Noted Lincoln scholar to speak at next Amicus Curiae Lecture

Lucas-Morel-vert Dr. Lucas Morel, professor of ethics and politics and head of the politics department at Washington and Lee University, will be the featured speaker at the next Amicus Curiae Lecture at Marshall University.

The next installment of the Amicus Curiae Lecture Series, sponsored by the Simon Perry Center for Constitutional Democracy, will take place at 7 p.m. Thursday, April 16, in the Foundation Hall, Home of the Erickson Alumni Center.

Morel originally was scheduled to speak on Feb. 19, but bad weather forced postponement of his lecture until April 16. The lecture is titled, “War and Remembrance in Abraham Lincoln’s Second Inaugural Address.”

Morel, a noted Lincoln scholar, is the author of Lincoln’s Sacred Effort:  Defining Religion’s Role in American Self-Government (2000), and is the editor of Ralph Ellison and the Raft of Hope:  A Political Companion to Invisible Man (2004).  His newest book, Lincoln and the American Founders, will be published by Southern Illinois University Press as part of its Concise Lincoln Library series.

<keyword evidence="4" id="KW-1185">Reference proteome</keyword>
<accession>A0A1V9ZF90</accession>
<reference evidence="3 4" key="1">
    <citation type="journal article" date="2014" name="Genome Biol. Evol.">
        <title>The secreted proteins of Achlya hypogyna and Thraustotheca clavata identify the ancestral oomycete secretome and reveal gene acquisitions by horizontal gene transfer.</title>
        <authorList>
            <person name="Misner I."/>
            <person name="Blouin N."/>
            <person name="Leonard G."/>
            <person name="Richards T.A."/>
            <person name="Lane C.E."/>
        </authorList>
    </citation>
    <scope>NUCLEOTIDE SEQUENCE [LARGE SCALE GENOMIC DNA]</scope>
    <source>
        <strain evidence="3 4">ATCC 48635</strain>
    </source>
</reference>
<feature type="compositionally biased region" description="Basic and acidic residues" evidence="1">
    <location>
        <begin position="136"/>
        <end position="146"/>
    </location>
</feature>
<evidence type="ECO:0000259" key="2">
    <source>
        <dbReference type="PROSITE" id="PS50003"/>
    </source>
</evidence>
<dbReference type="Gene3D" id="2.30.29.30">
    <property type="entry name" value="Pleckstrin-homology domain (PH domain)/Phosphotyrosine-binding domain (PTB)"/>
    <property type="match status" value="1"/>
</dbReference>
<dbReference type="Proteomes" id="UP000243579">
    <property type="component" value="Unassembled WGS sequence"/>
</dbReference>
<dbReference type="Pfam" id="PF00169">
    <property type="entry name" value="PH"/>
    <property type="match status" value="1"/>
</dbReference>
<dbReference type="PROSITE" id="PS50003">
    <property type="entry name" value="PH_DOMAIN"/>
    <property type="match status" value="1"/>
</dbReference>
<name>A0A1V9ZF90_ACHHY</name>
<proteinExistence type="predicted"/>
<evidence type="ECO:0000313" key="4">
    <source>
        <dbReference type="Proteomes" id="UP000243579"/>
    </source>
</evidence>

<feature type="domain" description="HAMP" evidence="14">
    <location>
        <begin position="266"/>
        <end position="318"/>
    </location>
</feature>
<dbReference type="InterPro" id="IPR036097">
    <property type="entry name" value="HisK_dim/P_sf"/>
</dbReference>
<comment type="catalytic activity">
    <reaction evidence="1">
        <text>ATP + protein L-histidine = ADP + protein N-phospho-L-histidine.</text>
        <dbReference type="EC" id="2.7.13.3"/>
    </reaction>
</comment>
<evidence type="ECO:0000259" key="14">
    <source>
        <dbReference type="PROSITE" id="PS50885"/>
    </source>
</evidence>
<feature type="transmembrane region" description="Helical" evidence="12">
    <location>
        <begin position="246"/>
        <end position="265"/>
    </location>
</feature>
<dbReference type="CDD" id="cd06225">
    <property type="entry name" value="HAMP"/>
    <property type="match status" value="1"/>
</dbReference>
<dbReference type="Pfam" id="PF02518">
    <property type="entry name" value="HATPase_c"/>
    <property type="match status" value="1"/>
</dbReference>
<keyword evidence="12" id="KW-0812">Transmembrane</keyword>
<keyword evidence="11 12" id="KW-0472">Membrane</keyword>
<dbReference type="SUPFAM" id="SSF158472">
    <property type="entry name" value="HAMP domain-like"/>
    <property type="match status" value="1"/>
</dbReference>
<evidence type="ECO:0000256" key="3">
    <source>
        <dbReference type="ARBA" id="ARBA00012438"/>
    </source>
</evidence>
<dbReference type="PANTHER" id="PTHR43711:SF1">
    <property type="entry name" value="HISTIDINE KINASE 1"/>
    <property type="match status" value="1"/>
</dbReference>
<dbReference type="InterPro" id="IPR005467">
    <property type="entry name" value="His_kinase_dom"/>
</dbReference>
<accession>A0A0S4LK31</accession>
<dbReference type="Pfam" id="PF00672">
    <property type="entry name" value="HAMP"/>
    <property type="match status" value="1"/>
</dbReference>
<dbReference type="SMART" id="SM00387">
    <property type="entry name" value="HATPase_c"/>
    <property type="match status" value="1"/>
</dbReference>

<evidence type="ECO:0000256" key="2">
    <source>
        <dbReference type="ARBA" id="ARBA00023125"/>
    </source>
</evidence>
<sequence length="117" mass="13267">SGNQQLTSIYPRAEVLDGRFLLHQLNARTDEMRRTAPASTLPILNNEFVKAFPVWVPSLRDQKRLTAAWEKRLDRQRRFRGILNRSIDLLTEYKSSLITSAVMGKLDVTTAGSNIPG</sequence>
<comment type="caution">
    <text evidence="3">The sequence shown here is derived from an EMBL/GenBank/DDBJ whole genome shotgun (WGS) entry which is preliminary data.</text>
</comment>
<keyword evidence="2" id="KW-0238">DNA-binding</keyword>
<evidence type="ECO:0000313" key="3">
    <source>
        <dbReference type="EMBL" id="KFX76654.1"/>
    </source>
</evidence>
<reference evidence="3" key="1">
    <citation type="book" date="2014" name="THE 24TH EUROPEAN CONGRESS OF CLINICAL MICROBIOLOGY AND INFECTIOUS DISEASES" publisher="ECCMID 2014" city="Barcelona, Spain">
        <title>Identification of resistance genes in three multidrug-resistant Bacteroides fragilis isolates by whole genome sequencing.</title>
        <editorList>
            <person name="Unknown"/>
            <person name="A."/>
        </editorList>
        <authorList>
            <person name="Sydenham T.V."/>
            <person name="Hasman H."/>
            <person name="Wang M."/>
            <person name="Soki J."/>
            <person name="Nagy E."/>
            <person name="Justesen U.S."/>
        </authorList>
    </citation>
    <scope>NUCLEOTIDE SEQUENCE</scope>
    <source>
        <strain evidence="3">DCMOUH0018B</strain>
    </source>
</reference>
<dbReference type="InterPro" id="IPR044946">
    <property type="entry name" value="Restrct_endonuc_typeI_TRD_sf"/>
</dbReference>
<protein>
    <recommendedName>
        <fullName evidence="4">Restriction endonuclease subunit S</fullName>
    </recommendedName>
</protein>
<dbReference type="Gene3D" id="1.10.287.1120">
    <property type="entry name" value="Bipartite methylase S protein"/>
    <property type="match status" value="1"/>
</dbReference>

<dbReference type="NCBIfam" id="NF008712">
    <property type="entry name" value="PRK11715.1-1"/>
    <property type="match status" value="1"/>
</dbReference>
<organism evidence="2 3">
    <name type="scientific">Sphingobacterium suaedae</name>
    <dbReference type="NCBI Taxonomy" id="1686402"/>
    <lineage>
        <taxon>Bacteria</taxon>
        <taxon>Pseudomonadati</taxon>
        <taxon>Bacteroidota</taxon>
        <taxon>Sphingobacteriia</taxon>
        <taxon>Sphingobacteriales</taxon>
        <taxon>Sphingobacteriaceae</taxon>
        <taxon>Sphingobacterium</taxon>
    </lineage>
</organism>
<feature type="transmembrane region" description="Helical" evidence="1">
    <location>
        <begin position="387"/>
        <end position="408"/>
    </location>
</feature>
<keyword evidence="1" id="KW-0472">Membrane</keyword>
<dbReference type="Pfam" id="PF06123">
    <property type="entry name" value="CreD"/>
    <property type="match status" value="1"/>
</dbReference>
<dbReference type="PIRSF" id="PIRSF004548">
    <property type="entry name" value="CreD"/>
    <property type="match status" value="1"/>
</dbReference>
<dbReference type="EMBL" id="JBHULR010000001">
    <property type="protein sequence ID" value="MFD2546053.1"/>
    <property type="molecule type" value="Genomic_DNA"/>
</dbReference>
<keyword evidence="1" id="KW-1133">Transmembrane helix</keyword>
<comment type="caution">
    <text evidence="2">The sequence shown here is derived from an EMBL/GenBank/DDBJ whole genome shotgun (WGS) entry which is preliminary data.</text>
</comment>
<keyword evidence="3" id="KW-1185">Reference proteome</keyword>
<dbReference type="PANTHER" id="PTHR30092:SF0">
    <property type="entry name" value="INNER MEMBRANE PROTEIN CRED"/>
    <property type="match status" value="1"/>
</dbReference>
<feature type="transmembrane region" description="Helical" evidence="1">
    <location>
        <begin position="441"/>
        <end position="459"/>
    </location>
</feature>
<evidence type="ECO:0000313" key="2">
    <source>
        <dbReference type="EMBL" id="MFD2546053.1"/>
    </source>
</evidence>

As Morel describes, “Abraham Lincoln’s Second Inaugural Address is most famous for its closing exhortation, ‘With malice toward none, with charity for all,’ but the bulk of his 700-word speech was devoted not to the president’s plans for the future but to a recollection of the past.  Lincoln offered an interpretation of the war and slavery as a way to reunite the divided nation.”

Describing the speech, Morel said, “The war’s devastation, Lincoln supposed, was God’s punishment for the national sin of slavery, and the eradication of the American slavery — and not simply the preservation of the Union — was a just outcome of the conflict.  Only with a common memory of the nation’s greatest trial could Americans have any hope that Reconstruction would succeed.  The refusal to accept Lincoln’s reading of the war postponed America’s  ‘new birth of freedom’ for almost a century.”

The lecture, which is free and open to the public, is supported by a grant from the West Virginia Humanities Council.